The wasps will be released onto the island during the next 3-6 months, and will hopefully establish and reduce scale insect populations, improving the outlook for the red crab and helping rebalance the island’s fragile ecology.

Border Finds – Thinking of buying terrariums online?

This terrarium was intercepted at the Sydney Airport mail centre, as it contained shrimp eggs that carry diseases exotic to Australia.

When gift shopping online, make sure your purchase doesn’t provide an unwelcome surprise on arrival in Australia.

One popular gift idea over the recent holiday season has been self-sustaining terrariums. Biosecurity officers at the Sydney Gateway Facility have intercepted twelve terrariums since October 2016.

One particular type of terrarium intercepted - The Terrasphere Zero - is marketed as a water-based terrarium that cleans and feeds itself, and can last for years with very little maintenance. Each terrarium contains live moss balls, fertiliser, food, sand, brine shrimp eggs (which are often marketed as ‘sea monkeys’) and wood.

When the terrarium’s components are combined, this creates the environment required for the brine shrimp eggs to hatch after a few days. Brine shrimp eggs may carry a range of fungal, bacterial, and viral diseases exotic to Australia. For this reason, current import conditions require eggs to be dried, washed, and sterilised in a chemical solution prior to arrival. This addresses the biosecurity risk and the chance of disease transmission to native animals.

After being intercepted by our biosecurity officers, the prohibited materials were destroyed.

It’s important to be biosecurity aware when you shop online. For a list of things that can’t be posted to Australia, visit Bringing or mailing goods to Australia.

If you’re sending or bringing gifts or souvenirs to Australia, you can check what to avoid, what may require treatment, and what we suggest as a safe option.

Continue reading about border Finds

Border Finds – Nasty surprises coming out of the woodwork

Biosecurity officers recently had to leap into action when Conifer Auger Beetle (Sinoxylon conigerum) was detected in a consignment of children’s toys and furniture imported from Vietnam.

The detection was reported to the Museum of Victoria by a member of the public, and a sample was then provided to the department’s Operational Science Services, who confirmed the identity of the pest. A traceback was initiated for the goods that had already been sold, and the importer was directed to hold all remaining unsold stock.

It was then discovered that the goods had been onsold through a third party retailer to childcare centres in five different states. While the retailer’s client list and stock numbers were being confirmed, a further four clients came forward reporting damaged goods. A total of about 300 goods had been sold, with 230 items remaining in retail stores and warehouses.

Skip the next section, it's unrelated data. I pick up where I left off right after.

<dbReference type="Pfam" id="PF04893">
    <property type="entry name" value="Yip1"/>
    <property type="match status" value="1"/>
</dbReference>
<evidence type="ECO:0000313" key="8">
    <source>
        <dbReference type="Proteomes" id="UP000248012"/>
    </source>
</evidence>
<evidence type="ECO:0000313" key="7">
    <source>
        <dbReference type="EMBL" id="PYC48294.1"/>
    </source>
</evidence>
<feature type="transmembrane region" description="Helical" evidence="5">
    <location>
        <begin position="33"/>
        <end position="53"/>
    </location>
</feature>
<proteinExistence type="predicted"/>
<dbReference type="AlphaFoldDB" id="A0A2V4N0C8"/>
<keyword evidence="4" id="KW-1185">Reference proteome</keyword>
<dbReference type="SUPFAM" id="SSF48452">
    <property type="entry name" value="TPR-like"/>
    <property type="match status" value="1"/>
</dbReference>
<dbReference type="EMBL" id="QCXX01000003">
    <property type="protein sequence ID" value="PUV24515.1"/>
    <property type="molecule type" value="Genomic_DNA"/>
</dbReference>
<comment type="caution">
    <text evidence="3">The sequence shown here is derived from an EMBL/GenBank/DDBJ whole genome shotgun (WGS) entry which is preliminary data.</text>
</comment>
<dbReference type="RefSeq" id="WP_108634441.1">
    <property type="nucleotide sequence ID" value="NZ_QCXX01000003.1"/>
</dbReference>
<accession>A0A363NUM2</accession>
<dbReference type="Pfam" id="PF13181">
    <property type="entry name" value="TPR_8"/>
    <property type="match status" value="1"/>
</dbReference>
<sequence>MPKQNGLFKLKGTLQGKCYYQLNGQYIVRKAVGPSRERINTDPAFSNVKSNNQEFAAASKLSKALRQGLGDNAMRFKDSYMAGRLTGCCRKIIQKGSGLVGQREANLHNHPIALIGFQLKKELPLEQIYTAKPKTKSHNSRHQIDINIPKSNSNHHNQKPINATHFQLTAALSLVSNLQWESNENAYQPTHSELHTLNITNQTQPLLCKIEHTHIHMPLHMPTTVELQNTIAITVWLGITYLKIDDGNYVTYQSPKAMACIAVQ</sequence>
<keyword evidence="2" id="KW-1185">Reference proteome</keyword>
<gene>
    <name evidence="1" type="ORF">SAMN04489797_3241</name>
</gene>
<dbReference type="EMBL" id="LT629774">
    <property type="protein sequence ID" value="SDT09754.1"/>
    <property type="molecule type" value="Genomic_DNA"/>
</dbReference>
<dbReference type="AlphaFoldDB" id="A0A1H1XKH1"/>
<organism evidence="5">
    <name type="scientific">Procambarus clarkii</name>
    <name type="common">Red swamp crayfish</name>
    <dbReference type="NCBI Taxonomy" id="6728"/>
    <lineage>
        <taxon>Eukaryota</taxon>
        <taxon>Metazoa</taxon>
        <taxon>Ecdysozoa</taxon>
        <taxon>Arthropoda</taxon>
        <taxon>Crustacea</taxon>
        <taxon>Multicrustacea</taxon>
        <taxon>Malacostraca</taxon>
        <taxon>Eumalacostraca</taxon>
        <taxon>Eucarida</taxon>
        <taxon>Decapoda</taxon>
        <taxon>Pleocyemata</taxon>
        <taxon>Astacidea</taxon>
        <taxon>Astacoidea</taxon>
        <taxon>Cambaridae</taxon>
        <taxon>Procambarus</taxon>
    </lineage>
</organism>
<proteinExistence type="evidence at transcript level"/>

Because of the number of detections and the size of the client list, the department issued recommendations for a targeted public recall of all remaining stock.

The importer opted to have all stock returned to their Melbourne warehouse for verification and mandatory treatment. The goods were treated using cold storage before being released back to the importer, and the overseas fumigator was suspended.

Conifer Auger Beetles attack the sapwood of hardwoods, green or seasoned timber and freshly cut trees. They can attack almost any woody plant, and can cause significant damage to timber items that are ineffectively treated for timber pests.

Timber pest activity is not always obvious and may not be seen until long after an item has been imported. Any signs of pest activity in imported timber products must be reported to the Department of Agriculture and Water Resources as soon as possible.


Conifer Auger Beetle damage to children’s furniture

Have Your Say


The Department is currently seeking feedback from:

  • Commercial vessel operators arriving in Australian ports – join our voluntary biofouling survey and get a free dive survey report for your vessel.
  • Recreational boat owners – join our short online survey about biofouling and help keep Australia’s waters healthy.
  • Government, industry and the general publichave your say on our review of the Intergovernmental Agreement on Biosecurity (IGAB) and our national biosecurity system. Let us know what works, what doesn’t and what could be done better. Submissions close 5pm (AEDT) 27 February 2017.
  • General public and interested groups – give us your views on the implementation and effectiveness of the National Environmental Biosecurity Response Agreement (NEBRA) in the five years since its commencement.
  • Government, industry, scientific community and the general public – make a submission by 14 March 2017 on the Draft group pest risk analysis for thrips and tospoviruses on fresh fruit, vegetable, cut-flower and foliage imports. For more, see the departmental media release: Improved approach for analysing biosecurity risks

See the latest Import industry advice notices or Export industry and market access notices.